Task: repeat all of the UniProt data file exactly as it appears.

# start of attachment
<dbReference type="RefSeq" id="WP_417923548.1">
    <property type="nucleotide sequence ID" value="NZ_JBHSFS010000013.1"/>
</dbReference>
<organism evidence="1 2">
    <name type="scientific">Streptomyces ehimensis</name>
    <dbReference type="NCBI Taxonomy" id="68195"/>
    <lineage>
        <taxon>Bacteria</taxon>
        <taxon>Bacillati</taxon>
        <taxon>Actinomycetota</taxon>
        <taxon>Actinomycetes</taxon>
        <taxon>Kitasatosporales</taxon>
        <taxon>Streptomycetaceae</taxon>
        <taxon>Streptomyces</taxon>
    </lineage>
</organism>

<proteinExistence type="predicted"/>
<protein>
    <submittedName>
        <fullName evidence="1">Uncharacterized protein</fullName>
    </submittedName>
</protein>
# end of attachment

<dbReference type="RefSeq" id="WP_417923548.1">
    <property type="nucleotide sequence ID" value="NZ_JBHSFS010000013.1"/>
</dbReference>
<organism evidence="1 2">
    <name type="scientific">Streptomyces ehimensis</name>
    <dbReference type="NCBI Taxonomy" id="68195"/>
    <lineage>
        <taxon>Bacteria</taxon>
        <taxon>Bacillati</taxon>
        <taxon>Actinomycetota</taxon>
        <taxon>Actinomycetes</taxon>
        <taxon>Kitasatosporales</taxon>
        <taxon>Streptomycetaceae</taxon>
        <taxon>Streptomyces</taxon>
    </lineage>
</organism>

<proteinExistence type="predicted"/>
<protein>
    <submittedName>
        <fullName evidence="1">Uncharacterized protein</fullName>
    </submittedName>
</protein>